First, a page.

ELT needs more creativity, and coursebooks are failing to deliver. So when did things like task-based learning fall off ELT publishing's desks? Image: maven
Well, perhaps TBL and TBLT (Task-based Language Teaching) never really arrived on ELT publishing's desk to start with, or it did and was misunderstood, or disregarded on account of a perception that it couldn't play nicely with the need for all things to be scripted and scultped into the all-pervasive present--practice--produce model publishers assume teachers worldwide are craving.
There is also, in my opinion, a limited understanding or perception of TBL/TBLT based on what I call the "classic" model mostly seen through Jane Willis' publications on the topic. The process or "cycle" generally advocated by Willis, however pedagogically sound, strikes me as being too limited and too (un)predictable. But I don't think it was/is Willis' intention to portray TBL/TBLT as a single or strict sequence, a sort of "set piece" around which the approach could only genuinely be interpreted as being viable or valid. We can focus more on the central idea of tasks -- actually doing and making things -- and adapt the delivery model in a variety of ways.
In any case, publishers and their authors tell us that times are changing (albeit slowly) and there is more room now for more innovation in coursebook approaches. I'm not convinced. Yet.
Task-based Learning/Language Teaching has been around for a long time now. It's hardly a "new" innovation. There have of course been the doubters, but for the most part our high profile movers and shakers are generally willing to sing its praises.
So where the heck are the coursebooks??? Task-based Learning coursebooks?
The brilliant Widgets, published in 2007, was -- to my knowledge -- the only genuinely task-based coursebook produced by any of the major ELT publishers. It suffered, however, from extremely limp-wristed marketing efforts, and uptake was also no doubt inhibited by the fact that only one book, supposedly covering everything from Intermediate upwards, was actually produced and distributed. The publisher's marketing people informed me at various points (when I got on their cases about what I felt was a genuinely ground-breaking and phenomenally useful coursebook) that Widgets was "ahead of its time" (uttered in that tone that has echoes of "it's too hard to market with minimal effort" behind it).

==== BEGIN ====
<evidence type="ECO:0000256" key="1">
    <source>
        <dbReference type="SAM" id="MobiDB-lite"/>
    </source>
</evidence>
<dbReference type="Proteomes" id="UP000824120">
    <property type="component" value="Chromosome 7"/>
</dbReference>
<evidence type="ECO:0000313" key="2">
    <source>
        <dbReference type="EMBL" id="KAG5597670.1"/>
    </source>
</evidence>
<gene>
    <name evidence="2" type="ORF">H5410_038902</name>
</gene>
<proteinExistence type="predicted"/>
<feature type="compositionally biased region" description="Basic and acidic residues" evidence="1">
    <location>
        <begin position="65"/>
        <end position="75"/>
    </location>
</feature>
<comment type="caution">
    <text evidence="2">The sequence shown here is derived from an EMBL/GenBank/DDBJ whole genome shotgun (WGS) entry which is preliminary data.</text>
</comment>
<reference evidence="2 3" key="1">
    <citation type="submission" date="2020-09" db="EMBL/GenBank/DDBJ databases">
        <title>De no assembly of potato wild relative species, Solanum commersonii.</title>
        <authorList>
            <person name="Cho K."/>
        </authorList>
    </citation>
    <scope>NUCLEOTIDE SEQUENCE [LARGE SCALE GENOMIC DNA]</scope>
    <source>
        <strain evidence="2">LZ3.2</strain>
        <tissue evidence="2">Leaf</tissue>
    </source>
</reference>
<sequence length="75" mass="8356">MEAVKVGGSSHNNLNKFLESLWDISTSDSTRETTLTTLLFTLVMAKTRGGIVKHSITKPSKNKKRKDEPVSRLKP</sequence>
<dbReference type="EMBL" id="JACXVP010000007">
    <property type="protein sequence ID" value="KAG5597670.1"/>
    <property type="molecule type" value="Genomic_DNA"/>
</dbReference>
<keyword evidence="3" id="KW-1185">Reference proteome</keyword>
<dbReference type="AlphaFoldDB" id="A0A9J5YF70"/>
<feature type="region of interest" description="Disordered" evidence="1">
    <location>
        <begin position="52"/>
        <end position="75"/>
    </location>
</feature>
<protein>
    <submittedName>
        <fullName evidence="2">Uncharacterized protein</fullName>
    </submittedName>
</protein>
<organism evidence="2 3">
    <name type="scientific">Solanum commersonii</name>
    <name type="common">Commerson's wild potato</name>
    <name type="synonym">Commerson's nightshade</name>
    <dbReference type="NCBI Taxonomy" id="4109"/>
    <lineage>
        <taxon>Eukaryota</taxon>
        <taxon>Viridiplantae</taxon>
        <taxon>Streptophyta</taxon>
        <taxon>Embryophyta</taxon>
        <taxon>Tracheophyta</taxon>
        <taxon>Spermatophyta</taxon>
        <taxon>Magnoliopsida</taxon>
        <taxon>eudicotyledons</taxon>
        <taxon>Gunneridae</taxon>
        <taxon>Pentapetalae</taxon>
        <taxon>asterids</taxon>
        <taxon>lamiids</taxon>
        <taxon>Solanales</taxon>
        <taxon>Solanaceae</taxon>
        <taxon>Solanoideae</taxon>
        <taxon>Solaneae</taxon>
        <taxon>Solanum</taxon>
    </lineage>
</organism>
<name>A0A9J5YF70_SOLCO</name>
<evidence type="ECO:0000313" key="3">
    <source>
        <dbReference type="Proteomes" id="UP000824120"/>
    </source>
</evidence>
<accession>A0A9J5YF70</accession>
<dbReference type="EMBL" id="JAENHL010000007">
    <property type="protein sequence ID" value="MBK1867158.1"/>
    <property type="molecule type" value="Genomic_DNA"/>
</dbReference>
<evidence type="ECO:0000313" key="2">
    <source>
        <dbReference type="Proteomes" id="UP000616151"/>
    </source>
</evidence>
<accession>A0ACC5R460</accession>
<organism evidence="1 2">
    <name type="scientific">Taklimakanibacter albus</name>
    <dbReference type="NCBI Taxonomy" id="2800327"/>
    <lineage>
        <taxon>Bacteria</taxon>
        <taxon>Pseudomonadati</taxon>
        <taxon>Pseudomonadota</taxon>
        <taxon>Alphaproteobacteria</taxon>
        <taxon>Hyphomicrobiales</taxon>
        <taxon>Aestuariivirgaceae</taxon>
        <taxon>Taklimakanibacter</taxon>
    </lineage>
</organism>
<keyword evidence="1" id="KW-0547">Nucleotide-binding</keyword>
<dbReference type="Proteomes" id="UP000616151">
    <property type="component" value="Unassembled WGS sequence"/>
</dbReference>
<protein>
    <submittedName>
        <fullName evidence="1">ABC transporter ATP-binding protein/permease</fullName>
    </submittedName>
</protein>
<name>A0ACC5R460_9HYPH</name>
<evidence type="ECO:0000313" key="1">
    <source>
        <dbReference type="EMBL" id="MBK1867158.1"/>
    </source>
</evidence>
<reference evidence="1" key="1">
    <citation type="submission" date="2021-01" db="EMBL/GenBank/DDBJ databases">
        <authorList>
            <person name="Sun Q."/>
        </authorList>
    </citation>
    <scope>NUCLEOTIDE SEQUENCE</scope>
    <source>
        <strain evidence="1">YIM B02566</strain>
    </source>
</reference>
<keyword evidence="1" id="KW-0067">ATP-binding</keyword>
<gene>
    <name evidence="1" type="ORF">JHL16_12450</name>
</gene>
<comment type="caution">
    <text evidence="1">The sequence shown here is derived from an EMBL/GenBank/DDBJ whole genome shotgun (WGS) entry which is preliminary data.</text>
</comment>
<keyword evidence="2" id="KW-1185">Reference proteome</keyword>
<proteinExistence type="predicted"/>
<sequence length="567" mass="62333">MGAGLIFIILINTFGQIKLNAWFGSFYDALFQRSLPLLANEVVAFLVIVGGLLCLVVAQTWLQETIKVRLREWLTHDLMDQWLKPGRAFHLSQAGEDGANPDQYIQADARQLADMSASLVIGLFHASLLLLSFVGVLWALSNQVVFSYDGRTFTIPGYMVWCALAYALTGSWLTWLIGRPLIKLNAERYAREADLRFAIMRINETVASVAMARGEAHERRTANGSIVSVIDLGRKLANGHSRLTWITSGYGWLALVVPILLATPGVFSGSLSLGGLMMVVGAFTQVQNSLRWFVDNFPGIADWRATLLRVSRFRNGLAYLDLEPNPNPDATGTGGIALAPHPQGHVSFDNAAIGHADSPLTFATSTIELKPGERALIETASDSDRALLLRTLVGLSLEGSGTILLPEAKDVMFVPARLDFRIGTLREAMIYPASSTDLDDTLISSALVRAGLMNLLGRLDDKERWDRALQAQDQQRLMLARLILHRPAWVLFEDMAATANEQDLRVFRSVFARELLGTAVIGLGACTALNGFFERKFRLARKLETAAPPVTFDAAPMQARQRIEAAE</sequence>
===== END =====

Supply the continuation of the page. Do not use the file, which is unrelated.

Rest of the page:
Well, fair enough, perhaps Widgets (and any other genuinely Task-based coursebook approach) was a little too ahead of its time in the mid-noughties.
We're not in the noughties now. It's 2011, folks.
Is Task-based Learning still too ahead of its time now, or has it been (in my opinion, grossly unfairly) left on a scrap heap of "couldabeens" beside ELT publishing's relentless march of control over the methodologies used in classrooms?
A high-profile person in ELT has recently been encouraging me to think about task-based learning in a much more thorough sense. Part of those deliberations has also brought me around to a particular view -- and one that I happen to share with Marcos Benevides (co-author of Widgets) -- that among the criteria for good task-based lessons, thematic sequences of tasks are not only desirable, but perhaps even essential (see Marcos' excellent article on Lindsay Clandfield's Six Things blog: Six Things all language teachers should know about tasks).
My point here, I guess, is to say that beyond the "ahead of its time" issue, when you view, gather and deliver tasks in particular ways, they not only suit coursebook delivery -- they make for excellent coursebooks!
Coursebooks that even manage to include most of those market-friendly applications like topics, units, texts, a pre-set grammar syllabus (albeit one mainly for reference and comparative application alongside learners' emergent language), and clearly defined skills within an integrated framework...
So I ask you again, ELT publishers (nicely, of course, but perhaps you could jot this down as a challenge to think about for a new year or even new decade):
Where are our task-based coursebooks?
Some of us who were (told we were) ahead of our time think now is the time to give this another round of (more serious) consideration.